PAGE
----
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  3. Just got off the phone with my sweet hubby who was trying to drop hints and figure out just what this Sunday should look like!! I expressed to him that in many ways, I wish we could just skip the day and pretend it didn't exist. I struggle so much with the cycle of expectations and then disappointment. I appreciate Barbara's insight and reminder of mothering with a future and eternal perspective. Honestly, one of the biggest things I'm hoping for is beautiful weather so our family of mostly sons can enjoy the afternoon outside further exploring Arkansas. But even if God chooses rain, I will try to rejoice in the wonder that God has chosen me with the honor of being Mom to 5 precious children!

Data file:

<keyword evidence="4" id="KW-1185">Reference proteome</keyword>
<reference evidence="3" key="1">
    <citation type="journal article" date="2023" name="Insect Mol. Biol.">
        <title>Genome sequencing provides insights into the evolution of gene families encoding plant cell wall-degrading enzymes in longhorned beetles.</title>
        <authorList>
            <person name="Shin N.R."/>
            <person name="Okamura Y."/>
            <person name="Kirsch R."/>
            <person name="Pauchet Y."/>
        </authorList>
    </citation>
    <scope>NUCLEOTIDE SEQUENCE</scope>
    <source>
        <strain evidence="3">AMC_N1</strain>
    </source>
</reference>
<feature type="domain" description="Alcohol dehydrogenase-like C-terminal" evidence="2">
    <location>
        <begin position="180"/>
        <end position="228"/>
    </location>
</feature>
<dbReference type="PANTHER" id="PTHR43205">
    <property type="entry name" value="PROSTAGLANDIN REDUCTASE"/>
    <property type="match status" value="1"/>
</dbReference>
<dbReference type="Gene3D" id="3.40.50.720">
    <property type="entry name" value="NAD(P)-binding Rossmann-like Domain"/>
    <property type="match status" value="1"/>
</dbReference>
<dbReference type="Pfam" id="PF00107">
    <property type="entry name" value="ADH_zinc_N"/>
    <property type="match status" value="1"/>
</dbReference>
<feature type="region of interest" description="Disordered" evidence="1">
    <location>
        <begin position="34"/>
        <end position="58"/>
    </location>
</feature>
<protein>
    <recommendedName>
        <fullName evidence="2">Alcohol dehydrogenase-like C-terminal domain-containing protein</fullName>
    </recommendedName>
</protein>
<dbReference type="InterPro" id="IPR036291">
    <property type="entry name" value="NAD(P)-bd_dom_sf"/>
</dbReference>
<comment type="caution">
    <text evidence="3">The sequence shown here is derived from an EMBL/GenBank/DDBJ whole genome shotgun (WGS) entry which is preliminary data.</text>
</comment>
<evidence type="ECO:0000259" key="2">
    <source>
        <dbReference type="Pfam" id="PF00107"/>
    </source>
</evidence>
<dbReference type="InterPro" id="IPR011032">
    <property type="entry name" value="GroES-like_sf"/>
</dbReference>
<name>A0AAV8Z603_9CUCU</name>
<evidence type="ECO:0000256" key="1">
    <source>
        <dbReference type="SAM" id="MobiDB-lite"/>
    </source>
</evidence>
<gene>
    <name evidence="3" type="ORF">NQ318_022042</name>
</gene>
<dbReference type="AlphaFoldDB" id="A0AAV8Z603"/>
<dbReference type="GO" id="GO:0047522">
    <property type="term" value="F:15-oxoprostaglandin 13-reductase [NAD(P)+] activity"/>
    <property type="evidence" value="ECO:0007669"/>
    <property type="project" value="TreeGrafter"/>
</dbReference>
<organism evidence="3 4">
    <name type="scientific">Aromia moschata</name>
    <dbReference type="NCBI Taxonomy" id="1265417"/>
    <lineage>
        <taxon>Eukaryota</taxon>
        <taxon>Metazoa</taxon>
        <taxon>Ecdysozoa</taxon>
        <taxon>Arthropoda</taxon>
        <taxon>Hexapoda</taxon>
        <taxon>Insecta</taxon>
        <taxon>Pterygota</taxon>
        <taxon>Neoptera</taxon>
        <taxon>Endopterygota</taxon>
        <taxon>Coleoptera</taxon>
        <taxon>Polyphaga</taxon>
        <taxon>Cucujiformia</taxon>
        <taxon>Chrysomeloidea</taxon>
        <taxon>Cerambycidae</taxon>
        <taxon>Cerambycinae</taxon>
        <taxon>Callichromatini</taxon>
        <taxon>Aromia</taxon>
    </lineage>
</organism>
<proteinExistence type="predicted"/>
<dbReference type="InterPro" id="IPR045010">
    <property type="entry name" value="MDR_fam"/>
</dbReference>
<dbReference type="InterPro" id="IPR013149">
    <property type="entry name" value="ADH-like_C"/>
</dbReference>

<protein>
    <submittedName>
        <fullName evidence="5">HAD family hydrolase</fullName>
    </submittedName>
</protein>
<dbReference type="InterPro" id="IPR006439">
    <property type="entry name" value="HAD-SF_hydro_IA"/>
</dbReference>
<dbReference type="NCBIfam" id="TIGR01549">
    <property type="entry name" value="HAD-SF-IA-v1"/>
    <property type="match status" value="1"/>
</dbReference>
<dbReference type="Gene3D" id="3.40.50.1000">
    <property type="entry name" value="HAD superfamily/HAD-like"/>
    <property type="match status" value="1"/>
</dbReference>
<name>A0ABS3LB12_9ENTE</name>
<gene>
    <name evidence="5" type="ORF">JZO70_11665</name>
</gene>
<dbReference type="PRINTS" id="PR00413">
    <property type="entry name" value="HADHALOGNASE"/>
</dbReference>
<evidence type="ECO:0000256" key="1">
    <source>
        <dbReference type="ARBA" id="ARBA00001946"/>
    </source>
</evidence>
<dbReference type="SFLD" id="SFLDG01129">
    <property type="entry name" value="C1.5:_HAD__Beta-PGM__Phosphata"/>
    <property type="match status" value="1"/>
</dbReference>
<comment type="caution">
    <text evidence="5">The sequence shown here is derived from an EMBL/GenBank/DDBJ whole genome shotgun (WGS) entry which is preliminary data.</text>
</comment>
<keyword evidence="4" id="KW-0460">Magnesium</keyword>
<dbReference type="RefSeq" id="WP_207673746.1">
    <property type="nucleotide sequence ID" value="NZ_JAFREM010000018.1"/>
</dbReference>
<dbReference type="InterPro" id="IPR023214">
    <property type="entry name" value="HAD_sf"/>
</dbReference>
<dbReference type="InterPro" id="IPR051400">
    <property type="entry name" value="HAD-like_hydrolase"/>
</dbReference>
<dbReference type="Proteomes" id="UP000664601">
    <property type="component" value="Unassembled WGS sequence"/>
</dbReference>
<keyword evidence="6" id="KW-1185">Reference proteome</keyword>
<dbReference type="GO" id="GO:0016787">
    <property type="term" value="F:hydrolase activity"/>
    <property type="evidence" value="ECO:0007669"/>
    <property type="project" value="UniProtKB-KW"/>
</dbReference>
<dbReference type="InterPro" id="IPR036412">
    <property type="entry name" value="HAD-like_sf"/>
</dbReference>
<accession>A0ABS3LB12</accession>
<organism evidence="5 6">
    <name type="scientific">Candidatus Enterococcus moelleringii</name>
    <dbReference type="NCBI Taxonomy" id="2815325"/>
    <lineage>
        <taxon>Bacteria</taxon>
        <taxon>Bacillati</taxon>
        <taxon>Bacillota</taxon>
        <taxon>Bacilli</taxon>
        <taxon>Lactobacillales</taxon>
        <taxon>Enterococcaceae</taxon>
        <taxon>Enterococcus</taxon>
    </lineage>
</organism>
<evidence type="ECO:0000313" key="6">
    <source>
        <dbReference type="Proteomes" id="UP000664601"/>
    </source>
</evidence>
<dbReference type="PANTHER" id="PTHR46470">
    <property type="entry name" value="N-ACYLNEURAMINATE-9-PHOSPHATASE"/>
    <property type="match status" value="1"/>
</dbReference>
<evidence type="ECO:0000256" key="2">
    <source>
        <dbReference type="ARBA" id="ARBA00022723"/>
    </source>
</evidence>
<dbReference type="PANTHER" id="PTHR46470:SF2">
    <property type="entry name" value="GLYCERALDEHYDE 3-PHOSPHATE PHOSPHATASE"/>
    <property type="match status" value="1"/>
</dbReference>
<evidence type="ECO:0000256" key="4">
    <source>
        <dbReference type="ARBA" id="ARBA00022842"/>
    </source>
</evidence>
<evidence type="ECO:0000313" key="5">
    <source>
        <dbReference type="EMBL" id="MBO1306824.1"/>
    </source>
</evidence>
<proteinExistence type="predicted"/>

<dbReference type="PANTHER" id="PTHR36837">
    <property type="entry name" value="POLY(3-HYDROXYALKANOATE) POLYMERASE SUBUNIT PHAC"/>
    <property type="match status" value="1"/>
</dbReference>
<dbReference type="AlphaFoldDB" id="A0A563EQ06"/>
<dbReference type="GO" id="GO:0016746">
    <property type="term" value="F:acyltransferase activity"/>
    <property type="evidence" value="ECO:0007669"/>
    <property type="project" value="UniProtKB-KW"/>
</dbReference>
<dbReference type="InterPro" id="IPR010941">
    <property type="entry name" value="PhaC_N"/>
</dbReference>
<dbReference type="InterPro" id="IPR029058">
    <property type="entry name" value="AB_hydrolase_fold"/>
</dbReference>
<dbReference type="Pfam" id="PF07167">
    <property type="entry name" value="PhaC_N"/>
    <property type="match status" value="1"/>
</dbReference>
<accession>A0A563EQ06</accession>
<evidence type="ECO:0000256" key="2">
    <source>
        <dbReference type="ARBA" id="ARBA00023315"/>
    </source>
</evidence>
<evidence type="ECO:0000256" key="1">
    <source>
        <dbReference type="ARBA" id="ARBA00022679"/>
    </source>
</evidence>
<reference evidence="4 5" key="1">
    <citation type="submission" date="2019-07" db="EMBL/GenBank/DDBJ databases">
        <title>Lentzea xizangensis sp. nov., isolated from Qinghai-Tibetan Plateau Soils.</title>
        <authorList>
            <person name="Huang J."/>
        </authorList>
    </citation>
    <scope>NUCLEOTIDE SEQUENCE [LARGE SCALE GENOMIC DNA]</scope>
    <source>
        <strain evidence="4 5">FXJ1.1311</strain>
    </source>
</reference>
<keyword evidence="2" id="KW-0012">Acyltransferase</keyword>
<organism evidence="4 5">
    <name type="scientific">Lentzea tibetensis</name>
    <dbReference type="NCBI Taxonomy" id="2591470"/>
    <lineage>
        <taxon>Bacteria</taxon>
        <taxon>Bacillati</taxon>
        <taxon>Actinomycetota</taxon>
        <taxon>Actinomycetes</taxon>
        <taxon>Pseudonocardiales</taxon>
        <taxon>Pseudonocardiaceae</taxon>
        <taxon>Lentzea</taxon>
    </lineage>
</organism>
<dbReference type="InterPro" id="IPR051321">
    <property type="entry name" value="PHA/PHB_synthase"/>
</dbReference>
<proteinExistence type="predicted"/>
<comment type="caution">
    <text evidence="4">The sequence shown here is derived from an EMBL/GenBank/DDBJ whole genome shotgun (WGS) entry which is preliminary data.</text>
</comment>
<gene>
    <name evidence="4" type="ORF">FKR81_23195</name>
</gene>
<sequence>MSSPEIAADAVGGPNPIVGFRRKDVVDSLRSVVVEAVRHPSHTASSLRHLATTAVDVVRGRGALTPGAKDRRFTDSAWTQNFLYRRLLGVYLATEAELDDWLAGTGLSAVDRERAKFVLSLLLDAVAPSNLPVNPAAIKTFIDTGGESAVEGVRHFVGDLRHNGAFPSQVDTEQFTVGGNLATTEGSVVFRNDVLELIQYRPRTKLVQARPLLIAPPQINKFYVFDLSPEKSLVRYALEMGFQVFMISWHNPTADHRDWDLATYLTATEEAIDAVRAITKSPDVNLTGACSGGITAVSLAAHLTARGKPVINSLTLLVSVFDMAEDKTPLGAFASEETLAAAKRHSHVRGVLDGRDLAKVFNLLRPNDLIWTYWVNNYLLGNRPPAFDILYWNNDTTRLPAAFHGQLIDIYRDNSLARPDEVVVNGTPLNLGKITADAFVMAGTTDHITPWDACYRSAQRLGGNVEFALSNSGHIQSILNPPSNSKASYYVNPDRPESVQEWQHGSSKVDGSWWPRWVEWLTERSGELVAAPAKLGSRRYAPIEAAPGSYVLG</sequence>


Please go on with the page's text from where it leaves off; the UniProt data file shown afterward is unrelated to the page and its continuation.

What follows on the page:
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  4. Thank you. Barbara. What an amazing post. I will never look at Mother's Day, the same again. You don't realize this, but, 18 years ago, when my husband and I were first in Homebuilders group, I found you to be such an encouragement to me in my young marriage.
    God Bless All you Mothers on Mothers Day!

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  5. Thanks so much for this post. I was feeling very discouraged about mothering my toddler today. I am thankful God led me to your blog, what an encouragement! I feel the same as Mary Ann R. with my mother in heaven. And also when you said “I really have no idea what sacrifices and worries and suffering she endured for me and my brothers. Only God knows and He is the One who will give the ultimate honor when He says one day, “Well done, good and faithful servant.”” This was touching and encouraging.
    Thanks so much. Praise God!